I will gladly raise that point with the Minister with responsibility for fire services, and he may like to reply to the hon. Lady. I have to say that I do not think that fire services would generally regard themselves as in any way constrained by their statutory responsibilities in attending whenever they felt there was a public need for them to do so.
Last week, Thales UK won a £120 million export order to Indonesia, securing important aerospace jobs. That is just one example of the importance of the Government strategy to rebalance the economy by supporting manufacturing, promoting apprenticeships and exporting to high-growth countries. Does my right hon. Friend agree that one of the strategy’s most important consequences is the opportunity for young people, and that it is one of the major reasons why youth unemployment in my constituency fell by 45% during 2013? Does he agree that this is a good moment for a debate on youth unemployment to see what more we can do to maintain this encouraging momentum?
My hon. Friend is right. The rate of youth unemployment is lower than at the time of the election and the youth claimant count has fallen for 19 months in a row. That is a reflection of the success of the Government’s long-term economic plan. We can see practical benefits from that plan, not least for our young people, but it is also about businesses. We should always reflect on the success of enterprise and on the hundreds of thousands of new businesses that are being established. In particular, as the Secretary of State for Business, Innovation and Skills made clear in questions, we must support small businesses and increase the proportion of small businesses that are exporting, particularly to the fast-growing economies around the world, because that will drive growth in the future.
I urge the Leader of the House to arrange an early debate on the welfare state. The welfare state in this country has provided wonderful support for tens of millions of people. It is a wonderful creation. In the light of the Channel 4 programme, “Benefits Street”, I suggest that everyone in the House reads Caitlin Moran’s article in The Times on the benefits that the great welfare state has brought to tens of millions of people as preparation for that debate. The welfare state in this country is something to be proud of, not to be derided.
I suggest that Members would be better advised to read the speech that is being made today by my right hon. Friend the Secretary of State for Work and Pensions. They will find that we are returning to the original intention of the welfare state, which is to encourage people to be in work and to help those who are most in need, not to create the opportunity for a lifestyle of living on benefits. People must contribute the most that they can not only to society, but to their own family by taking up the opportunities for work that the economy is creating.
Although I fully recognise the need to invest in flood defences, I understand that the Environment Agency put a spade in the ground two weeks ago to start work on flood defences for Exeter—a part of the world that my right hon. Friend knows well, having been to university there—which could have a significant impact on the railways from Exeter to Plymouth and onwards to Cornwall. May we please have a debate on that matter?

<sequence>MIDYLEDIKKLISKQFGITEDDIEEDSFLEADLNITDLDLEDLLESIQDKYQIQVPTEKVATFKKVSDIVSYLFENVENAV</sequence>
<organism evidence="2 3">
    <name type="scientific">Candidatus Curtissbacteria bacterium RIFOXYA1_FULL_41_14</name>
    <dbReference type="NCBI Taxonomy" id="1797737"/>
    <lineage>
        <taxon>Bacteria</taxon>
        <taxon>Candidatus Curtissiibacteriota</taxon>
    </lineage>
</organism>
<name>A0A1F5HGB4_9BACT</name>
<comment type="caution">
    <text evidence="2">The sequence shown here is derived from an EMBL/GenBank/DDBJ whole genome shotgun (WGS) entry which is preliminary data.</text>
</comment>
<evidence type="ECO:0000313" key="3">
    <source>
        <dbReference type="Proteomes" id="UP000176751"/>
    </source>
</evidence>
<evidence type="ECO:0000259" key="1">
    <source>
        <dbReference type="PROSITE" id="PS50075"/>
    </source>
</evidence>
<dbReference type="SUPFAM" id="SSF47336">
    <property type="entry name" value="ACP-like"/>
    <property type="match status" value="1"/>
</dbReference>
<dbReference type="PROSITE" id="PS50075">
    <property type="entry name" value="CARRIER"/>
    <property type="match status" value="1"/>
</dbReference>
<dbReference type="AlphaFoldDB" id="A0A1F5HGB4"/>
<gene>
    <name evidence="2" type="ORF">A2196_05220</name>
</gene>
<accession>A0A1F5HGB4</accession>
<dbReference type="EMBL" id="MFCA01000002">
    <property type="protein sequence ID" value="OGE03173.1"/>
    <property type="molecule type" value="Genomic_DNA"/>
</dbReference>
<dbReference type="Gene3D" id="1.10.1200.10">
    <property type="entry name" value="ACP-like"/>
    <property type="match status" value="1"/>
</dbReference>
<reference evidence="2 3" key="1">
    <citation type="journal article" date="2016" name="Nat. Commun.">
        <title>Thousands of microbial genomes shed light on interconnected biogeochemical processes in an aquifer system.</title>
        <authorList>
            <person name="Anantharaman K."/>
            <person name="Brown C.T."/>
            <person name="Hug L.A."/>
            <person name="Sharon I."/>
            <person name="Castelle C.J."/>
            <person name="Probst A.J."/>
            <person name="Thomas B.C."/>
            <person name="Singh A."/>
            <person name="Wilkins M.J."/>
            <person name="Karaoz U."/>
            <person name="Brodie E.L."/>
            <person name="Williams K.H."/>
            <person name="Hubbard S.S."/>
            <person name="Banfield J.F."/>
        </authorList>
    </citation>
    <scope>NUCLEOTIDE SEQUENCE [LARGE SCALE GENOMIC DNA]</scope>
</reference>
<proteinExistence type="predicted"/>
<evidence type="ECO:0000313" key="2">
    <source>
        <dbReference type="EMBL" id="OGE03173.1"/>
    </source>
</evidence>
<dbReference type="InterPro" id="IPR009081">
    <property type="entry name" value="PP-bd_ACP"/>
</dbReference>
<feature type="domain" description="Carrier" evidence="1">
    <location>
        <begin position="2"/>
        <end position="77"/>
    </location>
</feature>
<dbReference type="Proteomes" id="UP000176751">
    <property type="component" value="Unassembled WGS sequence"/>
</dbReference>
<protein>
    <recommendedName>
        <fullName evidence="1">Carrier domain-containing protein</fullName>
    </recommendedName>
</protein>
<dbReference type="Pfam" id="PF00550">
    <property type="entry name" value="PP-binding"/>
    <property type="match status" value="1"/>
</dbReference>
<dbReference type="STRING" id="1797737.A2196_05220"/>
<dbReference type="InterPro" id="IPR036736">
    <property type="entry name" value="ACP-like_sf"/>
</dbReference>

I cannot promise an immediate debate, but I can tell my hon. Friend that Network Rail has identified 10 projects to improve flood resilience on its western route. That programme might take several years and the funding mechanism is still to be determined, but it will be important to him. Network Rail is liaising closely with the Environment Agency and will continue to do so.
At the beginning of the year, the Cabinet Office released documents under the 30-year rule relating to the miners’ strike. The documents clearly show that the then Prime Minister, Margaret Thatcher, and senior Cabinet Ministers interfered greatly in the miners’ strike, deliberately misled the country and potentially misled Parliament. May we have a debate on that matter?
I do not recognise the hon. Gentleman’s description of 1984. I was a civil servant at the time, so I was completely non-partisan in those matters, but I remember them. I remember well that the Government were making absolutely sure that the economy of this country was not held to ransom. That was really important.
Earlier, my hon. Friend the Member for Leyton and Wanstead (John Cryer) asked the Under-Secretary of State for Business, Innovation and Skills, the hon. Member for Cardiff Central (Jenny Willott) whether it was fair that a woman who is discriminated against at work because she is pregnant has to pay £1,200 to enter a tribunal. The Minister said that that was not true. Given that it is true—this is not a point of order, Mr Speaker—may we have an urgent debate on how the Government’s decision to introduce fees for employment tribunals is choking off access to justice?
I think the hon. Gentleman should simply have listened to the reply given by my hon. Friend earlier today.
In Middlesbrough South and East Cleveland, average weekly gross pay has fallen by 32.5% since 2010, and the number of under-25s who have claimed jobseeker’s allowance for more than 12 months has increased by 223% since December 2010. May we have a debate on the cost of living, and on yesterday’s news that the unemployment count in the north-east went up by 1,000?